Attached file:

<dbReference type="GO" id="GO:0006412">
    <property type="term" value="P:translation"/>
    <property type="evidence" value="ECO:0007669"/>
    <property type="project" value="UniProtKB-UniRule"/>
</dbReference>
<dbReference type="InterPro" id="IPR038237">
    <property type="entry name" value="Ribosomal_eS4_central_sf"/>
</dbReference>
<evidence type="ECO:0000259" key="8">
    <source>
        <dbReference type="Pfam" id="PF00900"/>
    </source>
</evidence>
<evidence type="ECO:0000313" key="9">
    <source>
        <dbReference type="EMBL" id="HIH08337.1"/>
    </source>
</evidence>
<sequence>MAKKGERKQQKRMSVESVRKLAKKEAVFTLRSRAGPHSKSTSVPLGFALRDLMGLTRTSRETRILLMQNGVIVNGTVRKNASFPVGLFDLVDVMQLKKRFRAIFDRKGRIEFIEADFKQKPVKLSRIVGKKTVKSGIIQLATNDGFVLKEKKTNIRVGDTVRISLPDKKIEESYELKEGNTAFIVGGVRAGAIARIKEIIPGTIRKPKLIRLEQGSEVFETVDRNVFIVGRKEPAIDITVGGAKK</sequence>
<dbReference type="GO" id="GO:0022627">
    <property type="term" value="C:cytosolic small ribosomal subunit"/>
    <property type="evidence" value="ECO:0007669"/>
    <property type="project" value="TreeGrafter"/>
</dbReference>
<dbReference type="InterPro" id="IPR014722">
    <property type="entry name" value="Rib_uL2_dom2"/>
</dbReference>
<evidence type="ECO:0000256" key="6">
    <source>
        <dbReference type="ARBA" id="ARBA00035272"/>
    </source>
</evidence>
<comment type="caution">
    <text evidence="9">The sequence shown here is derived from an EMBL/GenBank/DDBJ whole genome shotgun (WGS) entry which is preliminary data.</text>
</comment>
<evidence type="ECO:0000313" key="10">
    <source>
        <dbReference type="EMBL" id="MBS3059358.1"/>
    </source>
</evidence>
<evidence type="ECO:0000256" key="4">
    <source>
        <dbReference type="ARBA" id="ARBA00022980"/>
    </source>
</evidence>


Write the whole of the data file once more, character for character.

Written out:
<dbReference type="GO" id="GO:0006412">
    <property type="term" value="P:translation"/>
    <property type="evidence" value="ECO:0007669"/>
    <property type="project" value="UniProtKB-UniRule"/>
</dbReference>
<dbReference type="InterPro" id="IPR038237">
    <property type="entry name" value="Ribosomal_eS4_central_sf"/>
</dbReference>
<evidence type="ECO:0000259" key="8">
    <source>
        <dbReference type="Pfam" id="PF00900"/>
    </source>
</evidence>
<evidence type="ECO:0000313" key="9">
    <source>
        <dbReference type="EMBL" id="HIH08337.1"/>
    </source>
</evidence>
<sequence>MAKKGERKQQKRMSVESVRKLAKKEAVFTLRSRAGPHSKSTSVPLGFALRDLMGLTRTSRETRILLMQNGVIVNGTVRKNASFPVGLFDLVDVMQLKKRFRAIFDRKGRIEFIEADFKQKPVKLSRIVGKKTVKSGIIQLATNDGFVLKEKKTNIRVGDTVRISLPDKKIEESYELKEGNTAFIVGGVRAGAIARIKEIIPGTIRKPKLIRLEQGSEVFETVDRNVFIVGRKEPAIDITVGGAKK</sequence>
<dbReference type="GO" id="GO:0022627">
    <property type="term" value="C:cytosolic small ribosomal subunit"/>
    <property type="evidence" value="ECO:0007669"/>
    <property type="project" value="TreeGrafter"/>
</dbReference>
<dbReference type="InterPro" id="IPR014722">
    <property type="entry name" value="Rib_uL2_dom2"/>
</dbReference>
<evidence type="ECO:0000256" key="6">
    <source>
        <dbReference type="ARBA" id="ARBA00035272"/>
    </source>
</evidence>
<comment type="caution">
    <text evidence="9">The sequence shown here is derived from an EMBL/GenBank/DDBJ whole genome shotgun (WGS) entry which is preliminary data.</text>
</comment>
<evidence type="ECO:0000313" key="10">
    <source>
        <dbReference type="EMBL" id="MBS3059358.1"/>
    </source>
</evidence>
<evidence type="ECO:0000256" key="4">
    <source>
        <dbReference type="ARBA" id="ARBA00022980"/>
    </source>
</evidence>